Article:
March 22, 202228 min read

DESCRIPTION

There’s more to mental health than taking a mental health day! It’s time to get to the root of the problem with William Barabino Why is it hard for the Black and Brown communities to reach out for help? Let’s examine why seeking help isn’t failure, but instead, the start of success! FIND OUT WHAT ELSE YOU CAN DO ON YOUR RE: WOKE JOURNEY

TRANSCRIPT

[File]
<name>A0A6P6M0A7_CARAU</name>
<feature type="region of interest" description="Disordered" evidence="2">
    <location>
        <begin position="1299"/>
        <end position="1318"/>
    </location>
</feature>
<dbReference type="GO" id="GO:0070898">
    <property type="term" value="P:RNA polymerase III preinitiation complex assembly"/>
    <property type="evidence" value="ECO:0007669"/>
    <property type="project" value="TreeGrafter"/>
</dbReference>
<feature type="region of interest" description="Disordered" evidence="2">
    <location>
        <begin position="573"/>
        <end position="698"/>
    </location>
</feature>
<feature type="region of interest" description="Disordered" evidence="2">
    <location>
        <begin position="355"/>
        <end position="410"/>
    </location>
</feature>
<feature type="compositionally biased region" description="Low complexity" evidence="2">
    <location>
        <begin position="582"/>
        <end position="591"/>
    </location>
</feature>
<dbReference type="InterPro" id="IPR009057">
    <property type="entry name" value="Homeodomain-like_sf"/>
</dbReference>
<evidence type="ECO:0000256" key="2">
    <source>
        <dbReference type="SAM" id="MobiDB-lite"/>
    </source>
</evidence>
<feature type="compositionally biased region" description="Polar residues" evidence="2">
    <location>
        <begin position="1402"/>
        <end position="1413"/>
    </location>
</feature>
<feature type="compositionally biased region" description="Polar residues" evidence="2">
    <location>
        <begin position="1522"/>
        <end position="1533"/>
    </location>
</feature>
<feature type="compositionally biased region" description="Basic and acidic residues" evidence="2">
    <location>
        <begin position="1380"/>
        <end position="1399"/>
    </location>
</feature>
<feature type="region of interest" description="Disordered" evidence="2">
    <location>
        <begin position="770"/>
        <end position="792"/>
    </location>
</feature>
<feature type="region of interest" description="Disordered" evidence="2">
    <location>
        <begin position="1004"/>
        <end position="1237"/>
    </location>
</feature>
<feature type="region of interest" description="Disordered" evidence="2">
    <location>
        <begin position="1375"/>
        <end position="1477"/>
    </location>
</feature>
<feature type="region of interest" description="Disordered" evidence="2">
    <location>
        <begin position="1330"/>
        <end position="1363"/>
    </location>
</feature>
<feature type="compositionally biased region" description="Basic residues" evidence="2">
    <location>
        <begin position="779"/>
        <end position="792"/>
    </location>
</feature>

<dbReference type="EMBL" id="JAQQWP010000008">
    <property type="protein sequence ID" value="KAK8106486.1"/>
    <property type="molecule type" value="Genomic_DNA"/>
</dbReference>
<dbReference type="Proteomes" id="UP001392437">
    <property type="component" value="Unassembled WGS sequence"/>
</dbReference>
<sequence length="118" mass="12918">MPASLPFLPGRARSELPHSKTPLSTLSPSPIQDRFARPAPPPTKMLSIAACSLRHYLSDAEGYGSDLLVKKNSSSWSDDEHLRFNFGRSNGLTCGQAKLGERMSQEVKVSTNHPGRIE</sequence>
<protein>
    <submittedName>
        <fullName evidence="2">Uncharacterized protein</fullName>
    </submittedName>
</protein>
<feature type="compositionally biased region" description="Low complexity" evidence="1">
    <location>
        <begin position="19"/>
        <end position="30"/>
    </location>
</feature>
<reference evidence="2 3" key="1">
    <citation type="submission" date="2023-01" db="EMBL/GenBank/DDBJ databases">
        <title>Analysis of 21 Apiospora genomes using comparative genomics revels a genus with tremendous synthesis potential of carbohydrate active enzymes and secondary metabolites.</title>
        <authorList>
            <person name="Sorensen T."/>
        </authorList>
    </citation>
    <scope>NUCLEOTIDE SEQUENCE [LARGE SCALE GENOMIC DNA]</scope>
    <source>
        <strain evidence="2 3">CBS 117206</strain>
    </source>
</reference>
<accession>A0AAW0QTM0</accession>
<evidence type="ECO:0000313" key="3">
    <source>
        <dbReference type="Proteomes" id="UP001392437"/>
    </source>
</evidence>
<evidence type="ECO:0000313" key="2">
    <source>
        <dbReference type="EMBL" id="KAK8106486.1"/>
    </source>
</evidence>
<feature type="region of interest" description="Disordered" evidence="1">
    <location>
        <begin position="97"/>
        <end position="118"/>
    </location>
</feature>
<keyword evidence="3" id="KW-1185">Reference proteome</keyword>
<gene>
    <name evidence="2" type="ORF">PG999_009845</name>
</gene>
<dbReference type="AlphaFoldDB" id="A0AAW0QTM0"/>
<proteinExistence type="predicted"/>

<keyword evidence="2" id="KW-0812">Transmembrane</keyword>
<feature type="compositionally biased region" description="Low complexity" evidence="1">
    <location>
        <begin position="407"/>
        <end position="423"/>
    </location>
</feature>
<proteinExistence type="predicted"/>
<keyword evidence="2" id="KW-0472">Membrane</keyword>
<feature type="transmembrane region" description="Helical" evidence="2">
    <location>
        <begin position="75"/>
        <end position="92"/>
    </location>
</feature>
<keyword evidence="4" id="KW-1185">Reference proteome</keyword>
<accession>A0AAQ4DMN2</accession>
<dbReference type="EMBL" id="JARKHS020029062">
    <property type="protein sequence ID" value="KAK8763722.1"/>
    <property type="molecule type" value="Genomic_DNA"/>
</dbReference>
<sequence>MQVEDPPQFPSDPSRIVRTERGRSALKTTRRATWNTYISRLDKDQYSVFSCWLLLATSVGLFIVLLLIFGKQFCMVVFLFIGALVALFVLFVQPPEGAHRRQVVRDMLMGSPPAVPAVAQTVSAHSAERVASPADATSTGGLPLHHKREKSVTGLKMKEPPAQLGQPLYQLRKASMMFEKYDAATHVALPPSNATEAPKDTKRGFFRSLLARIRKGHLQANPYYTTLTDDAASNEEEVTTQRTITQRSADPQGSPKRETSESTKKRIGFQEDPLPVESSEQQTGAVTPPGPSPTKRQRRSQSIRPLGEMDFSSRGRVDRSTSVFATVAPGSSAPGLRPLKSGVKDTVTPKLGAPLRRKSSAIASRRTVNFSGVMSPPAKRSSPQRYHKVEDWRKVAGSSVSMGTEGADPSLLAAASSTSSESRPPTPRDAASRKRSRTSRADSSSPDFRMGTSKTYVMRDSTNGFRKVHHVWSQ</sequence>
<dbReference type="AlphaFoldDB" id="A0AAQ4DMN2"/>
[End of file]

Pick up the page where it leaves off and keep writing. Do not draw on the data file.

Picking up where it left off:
Speaker 0 00:00:00 Hello, my conscious and inquisitive tribe and welcome to revoke rewriting our kids education podcast. On today's episode, we are going to be talking about mental health and not just taking a mental health day here or there. No we're going to tackle head on the fact that in many black and brown homes, the mental health discussion is a big no-no and our communities we're allowed to talk about. Who's cheating on who, how the fast girl from around the corner is dealing with men twice her age, and about the fact that Mr. Williams from down the street takes his entire paycheck and blows up the liquor store before he even goes home. But God forbid, we talk about the root cause of that infidelity, the insecurities that are leading up to that young girl's promiscuity or the self-medication that Mr. Williams is doing by drinking two, six packs every night. Today, we're going to be talking about the reasons why our community finds it so difficult to ask for help and examining the fact that it doesn't make us failures to seek help. According to the anxiety and depression association of America African-Americans are 20% more likely to experience serious mental health issues than the general population. I think it's time to have the hard conversation folks and oh yeah. Are you woke Speaker 0 00:01:47 Our guest today is William Bera Beano, a behavior health specialist who works with young children and adolescents who are struggling with a variety of mental health issues. He has some insight on why as a community. We tend to shy away from talking about mental health, what we can do to create a new normal and some tips on how to get us started William bear, Beano, thank you so much for coming on with me today and talking about this very, very important topic of mental health. Um, before we get started, I want you to tell everybody who's listening. Um, tell me about your background. Tell us about your background. What led you to a career in mental health? Speaker 2 00:02:26 Absolutely. So I have a wide background and mental health and social services. This lasted about 12 and a half years now. Um, my desire and compassion stemmed from me being a child in need of services. Um, so growing up in foster care, experiencing my own personal traumas that, and now being a parent, um, but overall, just being a young African-American male, um, I found that there was a need in our community for us to be representing more. Speaker 0 00:02:54 Um, now you, you are a behavior health specialist. Can you tell our listeners what that is? Exactly. Speaker 2 00:03:00 Yeah. So I'm, I'm behavioral health specialists. And so what I do is I primarily focus on psychoeducation skills for children and families who struggle with suicidal and homicidal ideations. And so we are CBT and DBT based learning. And so what we do is we teach them skills to help prevent, um, some of those relapses and those suicidal ideations. Speaker 0 00:03:22 So one of the reasons why I wanted to have you on is because here at rework, our goal is to not only rethink how we look at education, how we look at math, how we look at reading and history and social studies. Um, I want us also to rethink what we've been taught about every aspect of life. Um, and one aspect of life that we often are either misinformed about or not informed about at all, is, is that of mental health. And I think for a lot of black and brown families, we have this resistance within us to not want to seek out help for the very intense and scary things that you talk about that you have dealt with and that you do. Now, you talked about people with sight, uh, suicidal ideations. You talked about people who are, you know, wanting to harm themselves are having trouble with impulse control you. Speaker 0 00:04:19 Those are real actual issues that in the black and brown community, we just want to be like, you know, we, we often want to push it off and say things like they just need, you know, they, they just, they need Jesus or they need to go to the church. They need to pray harder or it's their parents' fault. They, you know, they, they need, they need to be loved on more at no point, do we ever want to have that hard conversation about really looking at our mental health, giving the skills and, um, trying to change some of those behaviors and take control of them. Why do you think that is? Why do you think that there's such a resistance and our communities for seeking assistance for medical issues, mental health specifically? Speaker 2 00:05:02 Yeah, I think it'd be very transparent to be black and white. A lot of black and brown families felt like therapies for white people. So those who struggle with suicidal ideations, that's a white people thing. It's all, we don't talk about that because black people in black brown people, we don't deal with that. And to validate that I can definitely say that therapy was made in a time where people who are black and brown weren't even seen as humans. And so a lot of the studies that we have, a lot of people would argue, well, maybe that's not even, maybe it wasn't built with the intention to serve someone who looks like us. And the reality is that you're a hundred percent, right? The, it was not intentionally made to serve people who are black and people who are brown simply because they were not seen as humans. Speaker 2 00:05:49 They were seen as animals. They were seen as individuals who were designed and created to serve. But now, you know, we're 200 odd years later, African-American and people who are over the Latino community or people who are other ethnicity that is not Eastern European. Now we're seen as individuals. Now we're seen as those doctors, lawyers, mothers, fathers, pastors. And so now we're at a time where mental health is so important, simply because we were taught. If we go to church, if we pray that our suicidal ideations will go away, that our negative thoughts will go away, therapy says, you can still go to church. You can still pray. However, how about we teach you some skills to help combat those times where you were churches not available? How about we give you some skills where you don't feel like praying and so therapy teaches us that you can balance your religious base life, your religious base life. You can still balance your family traditions and still learn new therapeutic skills to help combat some of those negative thoughts. Speaker 0 00:06:55 What do you say to those people who would still say that, like you said, it at the, at the very beginning of when you began, you said that it was not intended for us and developed for us. So how can it now be for us is, is how, how, how can these therapies in these strategies work for us if they were not designed with us in mind? What would you say to that? Speaker 2 00:07:18 Yeah, my number response to any black or brown family member that says that including my own family, um, is simple reading and writing. Wasn't attended for us as well. So us learning American traditions, it was never intended for this as well. And so the beautiful thing about therapy is that it's everything that we're teaching is clinically and psychologically proven. Therefore it has no skin color to it. So even though it didn't have the intentions of teaching black and brown people, studies base the theories off of like their, their range of success. And so like, do you have the validity, the validity, or do you have the reliability to say that CBT or DBT is going to be able to be effective for these families and it's proven to be accurate? Speaker 0 00:08:08 So what I'm hearing is the bottom line is because the process or the thought process behind therapy ultimately was to help humans. And because we are humans, we are also able to benefit from the things that we now have gleaned that one can get from therapy. Is that a fair statement? Speaker 2 00:08:27 Absolutely. Speaker 0 00:08:29 Awesome. So in your work as a behavior health specialist, um, you, you primarily work, I believe with young children, not young children, but younger adults. Adolescents, is that correct? Speaker 2 00:08:40 Yeah. It ranges from, um, 12 to 17 years old. Speaker 0 00:08:45 Okay. What are the most common mental health trends that you are seeing right now? Speaker 2 00:08:50 I'm going to say, I think that trends is very difficult to describe. I say that, like, we have a lot of individuals who come in who have like a severe amount of trauma that they're still negatively affected by. I can also tell you that there are a huge population of individuals who come in to, to receive services who have actively self harm for years. There's a mixture of kids who come in, who are very hypersensitive, who have lot of anxiety who have a lot of like panic attacks. But then there's also a lot of kids who developmentally are just going through a lot and they're questioning their own reality in which induces some of those, some of those thoughts in their heads, whether am I meant to be here, am I meant to be mailed? Am I meant to be female? And so I think because of those things, they internalize those thoughts and they say, well, because I don't have an answer for that right now. I don't deserve to live. Speaker 0 00:09:48 Okay. I see. Um, that is deep. Um, and there was a moment in time where I thought about, um, going into mental health. And I can say that the, the people who work in mental health on a daily basis grappling with those types of issues and questions and helping pull people out of that type of despair is definitely something that I, I applaud you because that takes a toll, um, to have to go in every day and try to fight that fight. Um, but part of my, which leads me kind of into my next question is at the beginning of that answer, you spoke of trauma. And you know, you, obviously you went on and talked about a lot of the other issues or trends that you're seeing, but you started with that trauma. And I think that the one thing that we can all agree is that black and brown families tend that have, we feel like we own the trauma market. Speaker 0 00:10:40 Like we, we tend to laugh about it and we want to, and we, we, we end the, the adage is that you take your trauma and you turn it into your pain and you'd be strong. Um, but, um, I think there are two things that I want to ask you. One, I want to flesh out what is considered trauma, because that is a big word. And trauma is from, in my experience, you can give me, you can let me know, um, if this is an adequate definition, but trauma is any life event that impacts you negatively for a short or in sometimes in cases of very long elongated period of time. W w how would you define trauma before we go into, you know, how would you define it? Bitly Speaker 2 00:11:25 Phonetically trauma is an emotional response to an absolute terrible event period. What she defined to be terrible. And what I define to be terrible could be completely different. And so I've had a child come in, their trauma, was seeing their dog get ran over versus a child who has been abused for several years. And so, like one thing that I always point out when it comes to trauma, or when it comes to like defining people's events that they've experienced is that you can drown and 2000 feet of water, you can also drown in two feet of water, Simply meaning that that two feet of water can still be life or death to you compared to that 2000 feet. And so that child who saw their dog died may be two feet of water, but guess what? That two 50 water could have still killed them. Speaker 0 00:12:22 So I think that, that, that's important to finding what trauma is. And thank you for that very great analogy. I think the defining trauma is really important because a lot of times, I think black and brown families, we want to either laugh off or push off or say that, oh, that wasn't that bad. So the idea that no it's as bad for it, bad is in the eye of the beholder. What is bad to you might not be bad to me, but that doesn't mean it's not real. Um, and, and so if you're looking at the idea of trauma from that vantage point, from the vantage point, that no trauma is any experience that you have had, that you had a negative reaction to that caused you duress, that caused you harm. I think that now, if that's what we can accept is the definition of trauma. Speaker 0 00:13:10 Then I think we can also accept that black and brown people in general, we do have a lot of trauma, some of the generational, some of it, a systematic racism, some of it just by virtue of the neighborhoods in which we live, which make us more susceptible to certain things. So if we recognize that trauma is real, that it is 100% dependent upon who's experiencing to define what is and is not trauma. And it is a thing, how do we get people to understand that it is okay to own their trauma, call it trauma and not just, you need to, you need to pull yourself up. You need to be harder. You need to be more, you need to be more, um, and you had to have, uh, develop more of a thick skin, recognize it, own it, and then seek help to figure out how to get past it. How do we do that? Speaker 2 00:14:06 I think the first step is understanding that trauma has no face. We look at the word trauma, and we automatically look at someone who was white. Someone who was very tearful, someone who is very sad and depressed trauma can look like my face and trauma can look like your face. And I think that if we take a step back and we're able to say that every single individual has encountered some form of trauma, that could be our first step to normalizing it. I think that a lot of groups, not only, you know, black and brown communities, even certain aspects of white communities, we do a great job with invalidating people's trauma by simply saying, well, I went, I've been through this though. So yes, you may have experienced child abuse, however, but I experienced child abuse and sexual abuse. Okay, well that does it. That doesn't mean that, that person's trauma isn't relevant. Speaker 2 00:15:02 It doesn't mean that that person's trauma is not validated. And so I think that if we take a step back and we're able to understand that my trauma belongs to me, that will one, give me the power to do something with that trauma. But then two it'll help me reduce the chances of trauma bonding, which is something that is so big within our communities. And so trauma bonding is all about, um, like that deep, emotional attachment that simply like develops a relationship. So because you may have experienced some kind of abuse and I experienced some kind of abuse, and then we realize that man, every time we're together, we always talk about this abuse. Well, that's because we're trauma bonding. We are becoming very instinct based upon our trauma. Like that becomes a root of our relationship. And the problem with that though, is that say, if you decide what, Hey, I think I'm going to go to therapy, or I think I'm going to seek some kind of counsel ship. You ended up getting better, but now me and you have nothing to talk about. So what happens to me? Okay, well then I started hating you and then I start hating myself. And then what does that do for me causes even more trauma. Speaker 2 00:16:12 And so I think that if we just take a step back and see that anybody can fall victim of trauma and also believe that anybody can grow and learn and benefit from the trauma, I think that we can be able to normalize it as well. Speaker 0 00:16:27 So while we're normalizing it, how do we also then be proactive so that we can, when we see these issues that you mentioned earlier in our talk, when we're seeing these issues of self-harm and we're seeing these issues of, of anger, we're seeing these questioning, these insects of existential questioning of where is my place in the world? What am I am I meant to be a boy or a girl? How, how did, where w or, or when the dog has run over, or when the parents have gotten divorced, or when, you know, there has been some form of abuse, um, while we're, while we are a recognizing, as we've recognized that there is some trauma, we are working on normalizing it. So we don't do the trauma bonding. How can we be proactive to recognizing I think in a lot of ways that I think trauma is going to happen, everybody in their life, I think is going to experience some type of trauma, some traumatic experience at that some point in their life, how do we build our kids up so that when they are faced with whatever their trauma is going to be an only, they can not determine what's going to be their trauma, because trauma is the face of whoever is looking at it. Speaker 0 00:17:34 How can we proactively like, build them up so that they have the tools to be able to deal with it? Speaker 2 00:17:42 Yeah. I think the first thing that as parents that we have to do is understand that it's okay for our children to feel all the fields. I think we, especially as a community of color, we only share the attention to our children. If they are misbehaving, we don't give them permission to say, Hey, are you upset at daddy? Are you upset at mommy? It's okay to be upset. It's okay to cry. And so I think that what we ended up doing though, is that we teach them that no, you can not be angry. No, you can not be sad. No, you can not be depressed. No, you can not be in a bad mood. And we teach them that by showing them ways of aggression, it's almost like I tell my child, you need to be nice, but yeah, I'm yelling at them when I do it. So us as parents, we have to do a better job with allowing our children to be human beings as well. We sometimes teach our children that they are not human, that they are individuals who follow and do what we say. Speaker 2 00:18:54 And because of that, it invalidates how they feel as children and which manifests to how they feel as adults when they face trauma. And so then when our daughters go to college and they have no friends and they're by themselves, and then they get that one best friend who betrays them, they will know how to handle themselves because as their children were taught and we're going to teach them that you have to accept that not everyone is going to be your friend and that everyone is going to have your best interests, but you know what you know, who will mommy and daddy. And so being able to like normalize, but I don't want to say normalized trauma, but normalized disappointment and giving our children tools and opportunities to move and to develop and to grow from those unfortunate almost circumstances. Speaker 0 00:19:44 So what I, what I heard to paraphrase is the most important part is for what I heard was as a parent lesson I'm taking away is allow them to feel the first of the first step in all of that is to allow them to recognize that they are human, their emotions are valid. And instead of telling them that their emotions are wrong, help them learn how to process them that way. When they do experience trauma, they are able to recognize it as such and seek support. That's what I think I heard. Is that a fair statement? Speaker 2 00:20:17 Absolutely. Speaker 0 00:20:20 Awesome. Well, I'm glad I, I, this, I think that is so powerful. I mean, as, as I'm also a parent, as a mother who has, has an adult child, um, that I I'm reflecting back on and wish I had been able to do things different. And as a mother who has also a four-year-old, who is trying to be actively different so that I can not make some of the left turns that I made with my 19 year old. Um, I think that's a very powerful piece of information. I think that definitely allowing them to, to be in their feelings and helping them process through. So like you said, when they experiencing it, they recognize that it's an, it is okay to face it. It is okay to process. And even to, like you said, seek a self space, a safe space, mommy and daddy RSL, a safe space. Speaker 0 00:21:07 Let me seek out a safe space to help me process what I'm feeling. I think those are great. Great, great tips. Um, William, do you have any, um, tips or resources that you can share with parents? If they want to learn more about helping their children sit in their feelings more, if they want to learn about, you know, where to go, if they feel like their child has experienced trauma and they want to be able to be a support to them, um, do you have any resources or tips or strategies or places that you can point parents to find support? Speaker 2 00:21:39 Okay. The biggest advice I would give parents is that how they treat themselves is going to be a mirror reflection of how their children are going to treat themselves as well. And so parents have to give themselves grace. They have to understand that, yes, they can be mom. They can be the doctor. They can be the lawyer. They can be the provider fathers. They can be the provider. They can be the husband. They can be all these things as well, but first they are who they are. So first Michelle, you are Michelle first. And I think that it's important that parents are able to say, Hey, I am will before I am dead. Meaning I have to respect myself enough to understand that if I'm not good, my children can't be good. If I am not happy, if I don't know what I have to do to make myself happy, how on earth can I teach that for my children? Speaker 2 00:22:36 And so that's the first advice I would give parents is that how you treat yourself is going to be a mere reflection of how your children would treat themselves. And so be kind to yourself. Second thing that I would say is understand that your children receiving services, whether it's group therapy, individual therapy, family therapy, whether it's a mentorship club, doesn't make you a bad parent. It makes you a conscious parent. It makes you a parent that's intentional and it makes you a parent. That's very humble parents. We don't know, we don't know what we're doing. Like there's no book that says how to raise Chi. There is no book that says how to raise Gabriel and Dakota. Those are three different individuals who have three different aspects of perceptions of life. And so because of that, us as parents, we gotta be extremely intentional with the things that we do and the things that we say. Speaker 2 00:23:34 But also we gotta be intentional with the help that we provide them as well. I understand that daddy can not be there all the time. I understand that. And I have to also understand that because daddy can't be there all the time. Daddy has to truly trust the individuals. Who's going to be around my children to teach them how to love people, how to love themselves, how to respect the environment around them. And I think that parents, we have to take a step back and understand that it truly does take a village. I cannot, I cannot raise these kids on my own. So their teacher has to help me. My pastor has to help me, you know, uncle Julian has to help me teach him. Michelle has to help me. And so I think it's important that we take a step back to see that, like, I can not do this alone. Speaker 2 00:24:22 And I think the, especially within the brown and the black community is that we're taught that once we have children, your life is over and it's all about them. And I'm like, if y'all really think about that and take a step back and think, is that really okay? Is that okay? If I'm like, yo, I wanted to be a surgeon my whole entire life, but I had a child and now I'm not doing that. Is that okay for me to tell my child that how would my child feel if I told them that I had dreams that I wanted to pursue? However, I was told that once I had a parent, my dreams were no longer important that doesn't do nothing but instill guilt for my child and resentment from me to my child. We've got to take a step back and we've got to get rid of some of those generational curses that says, because I have children. My life is no longer when rarely because you have children, your life is now enhanced. So now my children are my motivation to get to my goals. So my children will never be a reason why Speaker 0 00:25:28 100%. So where, what, what are, are there, are there websites? Is there a book they should be reading? Are, is there a blog? They should be checking out. Um, what, where can parents learn more about, you know, making sure that we, a self care B create these children who are able to be reflective and self-aware, um, and see, seek this help, like where if we need help, where do we go to seek it? Speaker 2 00:25:55 Yeah. First thing I would definitely recommend is the national suicide prevention lifeline. And so these are for parents and also among adolescents, teenagers who are struggling with suicidal ideations. And they feel as if they don't have a resource, definitely utilize that hotline. They even do have texting that they offer as well. If you're in the middle of a crisis, next thing I would also recommend is going to like your local county, seeing what opportunity that they have for families. Not every child needs therapy. I am such a huge advocate that not everybody needs therapy, but everybody needs family. And so sign up your kids for those extra activities, sign them up for a YMCA mentorship program, sign them up for some activities that they can do within the community. Because we talk about like these depressive symptoms, depressive symptoms, keep you at home depressive symptoms, keep you in the bed. Speaker 2 00:26:48 Depressive symptoms, keep you from your friends, from your family. And so parents, even if you guys feel like, oh man, I don't know if my child needs therapy or not. Okay. Well, if you see that they're isolating, let's practice some opposite action, which is a skill. So opposite act is when we identify the symptoms, we identify the feeling and then we literally do the opposite of those things. And so, Hey, my baby, doesn't want to get out of bed. Cool together. We're going to go to the gym together. We're going to take a walk. And so understanding that like there's small things that you can do as parents, but then if you're like, Hey, these things aren't working, please, please, please, please, please go on. You can go online. You can be able to look up different kinds of therapy that you first would think would benefit. I think oftentimes we teach families to go to specific agencies to sign their children up. But I think it's important that parents and children are able to educate themselves with what kind of therapy is going to be good for them. Are they going to do well individually or they're going to do positive and group therapy? Are they going to do great with family therapy or maybe all of the above? I think it's important that families make that decision first. Speaker 0 00:27:59 Thank you so much, William. I think that all of those were great. 100% awesome tips. We will put some links to the, um, the agencies and the hotlines you mentioned, um, in the show notes. So if you were interested in exploring any of those, please, 100% gold bear and check it out. William, thank you again for your time. Um, and this has been really helpful. Speaker 2 00:28:22 Absolutely. Thank you so much. Also want to add one more thing. Now I'm going to leave promise. Um, parents, please do not feel guilty when you go to an agency and you say, you want a person of color as your therapist. So many families come to therapy and they feel like they're not getting the services that their child needs because a child can not identify with that therapist that is completely normal. And it's also acceptable. You can definitely advocate for your child and say, you want a therapist that looks like your child. It does not make you racist. It does not make you incompetent. It makes you a parent that's once again, intentional and conscious about your child's development. Speaker 0 00:29:04 I am so glad you said that. Um, that is a, that, that is such an important piece of information. Thank you so much, parents. I hope you drop. I hope you picked up that nugget that he just dropped. Cause that was really important. Um, thank you again, William. We will definitely have to have you come back and talk more about how we normalize mental health with our kids. Speaker 2 00:29:23 Absolutely. Thanks for having me. I appreciate it. I love everything that you're doing. Speaker 0 00:29:26 Trauma is in the eye of the beholder acknowledging trauma. Doesn't make you weak and talking about your feelings can actually make you stronger. I don't know about you guys, but I already feel stronger. I want to thank my guests, William bear, Beano for stopping by to speak with us and thank you for listening. Show notes and resources for the things we discussed today are on our website at www just like me, presents.com, share this podcast with other parents and educators and your circle and be sure to subscribe. So you never miss an episode. And if you liked what you heard today, leave us a review reviews, help others discover our show and begin their journey. Have a great week. And remember if our children can see it, they can achieve it.